Swiffer

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Having done two tours of duty in the new business development group of Procter & Gamble Co.'s laundry and cleaning business, Kevin Kuchinski has had a hand in many new products.

As global marketing director for Swiffer the last two years, he led the marketing effort behind the biggest of them all so far: Swiffer electrostatic dust mops.

On pace for more than $300 million in U.S. sales and $400 million globally its first year, Swiffer could become the biggest new package-goods brand in more than a decade.

Swiffer rolled out in August virtually simultaneously with S.C. Johnson & Son's Pledge Grab-It, which licensed it from Japan's Kao Corp., whose original product pioneered the category. Despite Pledge's established brand name, Swiffer seized a 2-to-1 lead in the U.S.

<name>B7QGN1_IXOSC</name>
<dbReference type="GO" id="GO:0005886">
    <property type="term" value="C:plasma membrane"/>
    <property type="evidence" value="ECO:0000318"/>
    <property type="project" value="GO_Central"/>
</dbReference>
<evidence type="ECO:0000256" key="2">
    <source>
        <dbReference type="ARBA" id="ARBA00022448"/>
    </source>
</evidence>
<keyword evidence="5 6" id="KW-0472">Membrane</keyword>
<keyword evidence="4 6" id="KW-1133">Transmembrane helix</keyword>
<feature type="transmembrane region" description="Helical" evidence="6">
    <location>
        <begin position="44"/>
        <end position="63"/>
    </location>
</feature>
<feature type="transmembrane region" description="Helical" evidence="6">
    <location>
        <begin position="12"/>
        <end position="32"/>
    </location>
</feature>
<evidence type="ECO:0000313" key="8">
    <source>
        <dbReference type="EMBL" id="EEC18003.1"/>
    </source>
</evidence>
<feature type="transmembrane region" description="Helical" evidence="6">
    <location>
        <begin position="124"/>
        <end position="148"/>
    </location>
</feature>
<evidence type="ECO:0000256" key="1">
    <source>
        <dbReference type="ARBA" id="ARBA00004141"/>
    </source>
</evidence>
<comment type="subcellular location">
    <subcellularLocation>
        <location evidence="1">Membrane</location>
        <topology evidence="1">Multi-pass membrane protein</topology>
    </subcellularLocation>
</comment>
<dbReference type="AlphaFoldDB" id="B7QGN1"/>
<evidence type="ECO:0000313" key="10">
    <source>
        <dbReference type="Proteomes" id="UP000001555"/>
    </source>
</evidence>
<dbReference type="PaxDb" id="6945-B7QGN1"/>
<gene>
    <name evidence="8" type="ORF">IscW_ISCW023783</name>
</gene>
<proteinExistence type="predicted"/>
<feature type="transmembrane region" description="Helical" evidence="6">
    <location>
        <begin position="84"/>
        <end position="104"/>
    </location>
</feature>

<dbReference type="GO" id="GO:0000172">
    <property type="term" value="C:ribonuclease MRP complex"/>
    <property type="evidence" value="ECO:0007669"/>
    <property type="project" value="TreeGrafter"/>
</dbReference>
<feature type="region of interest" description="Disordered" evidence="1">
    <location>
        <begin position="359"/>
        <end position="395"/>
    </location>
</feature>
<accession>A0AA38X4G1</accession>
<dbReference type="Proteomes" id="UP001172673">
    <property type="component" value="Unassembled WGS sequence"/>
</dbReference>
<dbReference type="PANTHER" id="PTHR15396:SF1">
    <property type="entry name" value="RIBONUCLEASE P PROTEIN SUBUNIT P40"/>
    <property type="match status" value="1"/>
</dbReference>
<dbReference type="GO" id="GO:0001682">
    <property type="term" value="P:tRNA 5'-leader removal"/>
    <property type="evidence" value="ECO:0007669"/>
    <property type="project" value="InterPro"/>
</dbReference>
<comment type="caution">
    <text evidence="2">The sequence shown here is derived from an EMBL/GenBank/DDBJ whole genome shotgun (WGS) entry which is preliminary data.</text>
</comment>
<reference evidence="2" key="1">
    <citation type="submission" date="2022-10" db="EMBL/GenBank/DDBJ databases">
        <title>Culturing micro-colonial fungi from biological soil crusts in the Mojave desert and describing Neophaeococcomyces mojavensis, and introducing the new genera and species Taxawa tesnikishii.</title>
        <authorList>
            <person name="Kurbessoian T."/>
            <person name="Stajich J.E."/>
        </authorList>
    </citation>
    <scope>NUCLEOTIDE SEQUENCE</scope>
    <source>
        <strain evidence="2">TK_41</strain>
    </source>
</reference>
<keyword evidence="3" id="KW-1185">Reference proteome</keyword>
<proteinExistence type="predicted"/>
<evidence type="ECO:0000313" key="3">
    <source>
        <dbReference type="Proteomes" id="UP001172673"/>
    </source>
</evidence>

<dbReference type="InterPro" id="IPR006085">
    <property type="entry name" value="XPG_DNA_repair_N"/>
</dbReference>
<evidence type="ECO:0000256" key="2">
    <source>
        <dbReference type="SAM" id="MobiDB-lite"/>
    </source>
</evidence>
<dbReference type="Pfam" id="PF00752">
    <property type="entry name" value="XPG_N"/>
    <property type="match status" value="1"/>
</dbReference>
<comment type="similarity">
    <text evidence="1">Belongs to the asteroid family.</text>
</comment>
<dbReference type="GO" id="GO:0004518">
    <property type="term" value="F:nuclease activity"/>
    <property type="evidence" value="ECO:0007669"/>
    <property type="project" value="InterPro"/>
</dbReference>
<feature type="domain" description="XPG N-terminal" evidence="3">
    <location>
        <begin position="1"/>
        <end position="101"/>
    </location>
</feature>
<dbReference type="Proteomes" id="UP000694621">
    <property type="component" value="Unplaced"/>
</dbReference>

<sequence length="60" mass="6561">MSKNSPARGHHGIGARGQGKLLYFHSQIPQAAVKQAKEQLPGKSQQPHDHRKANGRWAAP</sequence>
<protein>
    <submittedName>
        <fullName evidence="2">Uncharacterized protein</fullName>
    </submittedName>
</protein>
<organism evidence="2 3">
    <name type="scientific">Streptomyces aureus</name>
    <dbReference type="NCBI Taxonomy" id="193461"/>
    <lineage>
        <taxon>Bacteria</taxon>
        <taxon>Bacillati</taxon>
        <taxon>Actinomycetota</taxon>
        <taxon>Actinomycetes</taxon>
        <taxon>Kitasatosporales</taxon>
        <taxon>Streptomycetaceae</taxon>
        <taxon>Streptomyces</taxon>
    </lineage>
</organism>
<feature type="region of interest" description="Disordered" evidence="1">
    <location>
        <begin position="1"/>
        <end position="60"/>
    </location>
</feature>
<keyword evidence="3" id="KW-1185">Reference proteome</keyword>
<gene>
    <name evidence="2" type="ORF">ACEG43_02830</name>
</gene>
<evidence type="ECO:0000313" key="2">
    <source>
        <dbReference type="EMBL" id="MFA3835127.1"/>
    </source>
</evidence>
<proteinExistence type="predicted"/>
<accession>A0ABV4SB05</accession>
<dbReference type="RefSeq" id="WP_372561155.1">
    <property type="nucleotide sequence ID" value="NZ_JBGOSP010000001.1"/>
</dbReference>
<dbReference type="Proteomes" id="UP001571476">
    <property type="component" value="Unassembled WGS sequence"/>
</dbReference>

"We anticipated the competition was going to come quickly," says Mr. Kuchinski, 31, who also cites the "team passion" of the small group that launched Swiffer.

"We really set the goal of being first in the minds of consumers," he says, using teaser ads from D'Arcy Masius Benton & Bowles, New York, pushing retailers to stock Swiffer in stores the week they were shipped and staging 100,000 hours of demos in North American stores.

"Sometimes a new brand can have an advantage against an old brand when you're fundamentally transforming the experience of a category," Mr. Kuchinski says. "Swiffer is not just an incrementally better product. Our goal was to transform the cleaning experience."

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